For borrowers inclined to seek alternatives to reverse mortgages, shared equity investments may offer a way forward when aiming to avoid traditional methods of leveraging equity such as selling the home and moving into. a new one. However, for borrowers with enough equity to qualify for a reverse mortgage, it is still a viable option for those looking to increase their cash flow in retirement. This is what nationally unionized columnists Ilyce Glink and Samuel J. Tamkin say in a column published in the Washington Post.
âReverse mortgages have been around for over 20 years. The concept is appealing: if you are over 62 and have equity in your home, there are a number of lenders who will grant you a loan for a certain percentage of the available equity (often up to 85. %, but sometimes quite a bit less), âreads the Washington Post column. “The loan provides you with money and no obligation to repay the loan until the house is sold or the owners die.”
However, if for some reason a reverse mortgage does not work or is not an appropriate option for a particular borrower, alternative options – including traditional and non-traditional varieties – exist for the elderly to strengthen. cash flow in retirement.
âIt looks like you needed cash, maybe didn’t qualify for a home equity line of credit, and turned to a reverse mortgage as a way to secure the funds you had. need, âthe duo told reader WaPo who asked about their own reverse mortgage. âThe problem is what you are now facing: You had a house with no great equity, you took what you could, and now you have used up your cash and you have no options for getting more. “
The most common recommendation the couple give to these locals is to sell the house, the easiest and most direct way to access the value that has accumulated in the house but which forces the person to leave the house.
âOften, older people are reluctant to move,â the couple wrote. âIt’s a lot of physical and emotional work to go through and throw away years (or decades) of accumulated stuff, or they just can’t imagine the idea of ââfixing the property to sell the house quickly. Staging a house is not easy, especially if the house in question has not been updated for a long time, which often happens when homeowners are strapped for funds.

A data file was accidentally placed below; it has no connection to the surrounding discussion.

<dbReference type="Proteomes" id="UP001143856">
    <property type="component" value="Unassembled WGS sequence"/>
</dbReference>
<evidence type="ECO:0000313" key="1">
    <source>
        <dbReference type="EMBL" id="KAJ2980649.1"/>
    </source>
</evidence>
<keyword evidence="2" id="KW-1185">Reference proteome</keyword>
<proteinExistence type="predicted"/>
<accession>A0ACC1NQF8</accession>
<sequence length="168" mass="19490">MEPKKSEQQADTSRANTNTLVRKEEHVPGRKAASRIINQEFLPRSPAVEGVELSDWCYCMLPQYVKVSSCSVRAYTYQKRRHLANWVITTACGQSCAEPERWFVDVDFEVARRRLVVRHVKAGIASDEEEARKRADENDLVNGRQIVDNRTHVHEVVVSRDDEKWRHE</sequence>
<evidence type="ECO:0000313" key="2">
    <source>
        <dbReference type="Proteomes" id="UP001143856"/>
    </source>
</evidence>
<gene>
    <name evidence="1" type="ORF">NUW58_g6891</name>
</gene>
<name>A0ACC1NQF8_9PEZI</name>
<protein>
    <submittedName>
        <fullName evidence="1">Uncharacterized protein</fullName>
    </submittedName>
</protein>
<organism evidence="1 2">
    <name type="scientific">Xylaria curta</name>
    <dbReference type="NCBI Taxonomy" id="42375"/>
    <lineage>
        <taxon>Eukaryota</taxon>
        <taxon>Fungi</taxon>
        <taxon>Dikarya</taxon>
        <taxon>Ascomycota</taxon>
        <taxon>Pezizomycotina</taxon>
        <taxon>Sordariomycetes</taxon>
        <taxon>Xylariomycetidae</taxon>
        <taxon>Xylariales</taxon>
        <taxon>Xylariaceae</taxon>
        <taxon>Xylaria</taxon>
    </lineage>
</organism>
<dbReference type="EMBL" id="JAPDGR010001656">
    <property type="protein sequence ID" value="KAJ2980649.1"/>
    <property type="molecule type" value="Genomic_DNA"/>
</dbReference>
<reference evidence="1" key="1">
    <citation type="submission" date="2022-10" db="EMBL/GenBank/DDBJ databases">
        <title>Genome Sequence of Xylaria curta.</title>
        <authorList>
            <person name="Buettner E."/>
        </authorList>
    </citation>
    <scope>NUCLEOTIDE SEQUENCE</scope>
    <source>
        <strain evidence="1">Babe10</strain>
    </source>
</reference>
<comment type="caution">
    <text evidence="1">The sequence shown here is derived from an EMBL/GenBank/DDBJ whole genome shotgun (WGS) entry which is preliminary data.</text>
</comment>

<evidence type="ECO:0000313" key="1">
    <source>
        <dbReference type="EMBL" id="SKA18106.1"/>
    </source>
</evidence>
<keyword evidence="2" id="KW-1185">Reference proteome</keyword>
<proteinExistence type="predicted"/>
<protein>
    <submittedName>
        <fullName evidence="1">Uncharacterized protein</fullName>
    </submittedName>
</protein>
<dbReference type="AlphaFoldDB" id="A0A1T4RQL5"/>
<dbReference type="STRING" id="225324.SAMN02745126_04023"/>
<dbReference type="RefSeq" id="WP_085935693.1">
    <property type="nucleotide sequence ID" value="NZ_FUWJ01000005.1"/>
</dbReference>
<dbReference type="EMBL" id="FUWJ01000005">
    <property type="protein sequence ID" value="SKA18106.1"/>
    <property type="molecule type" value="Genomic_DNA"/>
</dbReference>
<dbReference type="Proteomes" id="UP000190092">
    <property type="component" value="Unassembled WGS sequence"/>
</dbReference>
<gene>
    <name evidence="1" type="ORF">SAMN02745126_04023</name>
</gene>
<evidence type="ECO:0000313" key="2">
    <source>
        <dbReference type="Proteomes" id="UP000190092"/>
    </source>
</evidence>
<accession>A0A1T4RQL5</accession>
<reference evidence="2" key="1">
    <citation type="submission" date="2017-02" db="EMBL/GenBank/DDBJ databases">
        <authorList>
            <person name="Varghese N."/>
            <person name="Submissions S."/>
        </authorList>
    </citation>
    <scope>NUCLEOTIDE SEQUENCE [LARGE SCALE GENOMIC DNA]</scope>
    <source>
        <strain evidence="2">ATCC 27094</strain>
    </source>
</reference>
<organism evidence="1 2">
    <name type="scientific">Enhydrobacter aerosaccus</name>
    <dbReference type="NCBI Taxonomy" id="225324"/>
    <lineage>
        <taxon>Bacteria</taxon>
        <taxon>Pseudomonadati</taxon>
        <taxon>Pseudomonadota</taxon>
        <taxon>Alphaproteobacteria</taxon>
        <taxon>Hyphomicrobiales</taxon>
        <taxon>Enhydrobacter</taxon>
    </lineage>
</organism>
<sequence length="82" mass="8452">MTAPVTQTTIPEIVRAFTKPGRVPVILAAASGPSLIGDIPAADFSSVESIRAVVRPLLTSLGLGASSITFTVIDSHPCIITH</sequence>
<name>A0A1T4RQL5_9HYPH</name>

However, new alternatives worth exploring for these situated seniors could be shared equity investment products, the pair said.
âHometap, for example, invests in property in exchange for an equity stake in your home. Currently offered in 15 states, the company is taking an equity stake in the property, betting against the future value of your home, âthe couple wrote. âThis product works like a shared appreciation mortgage: you get the money today, you don’t have to pay anything back, and then when you sell, the company gets its equity value from the product. If the house has increased in value, it gets a little extra. If it loses value, it becomes less.
Late last year, at an event hosted by RMD, Jeffrey Glass, CEO of Hometap, described his organization’s relationship with the reverse mortgage industry as potentially complementary rather than directly competitive.
“[Ours] is a fairly similar product. In my opinion, while they share a very similar high level goal of helping a homeowner see money without having to make monthly payments, investing in home equity is really very different â , said Glass. âI think it’s important to understand that generally this is a lump sum payment that is made up front. There is no interest rate. And in fact, the final settlement with the business is based on the future value of the house.
Read it column at the Washington Post.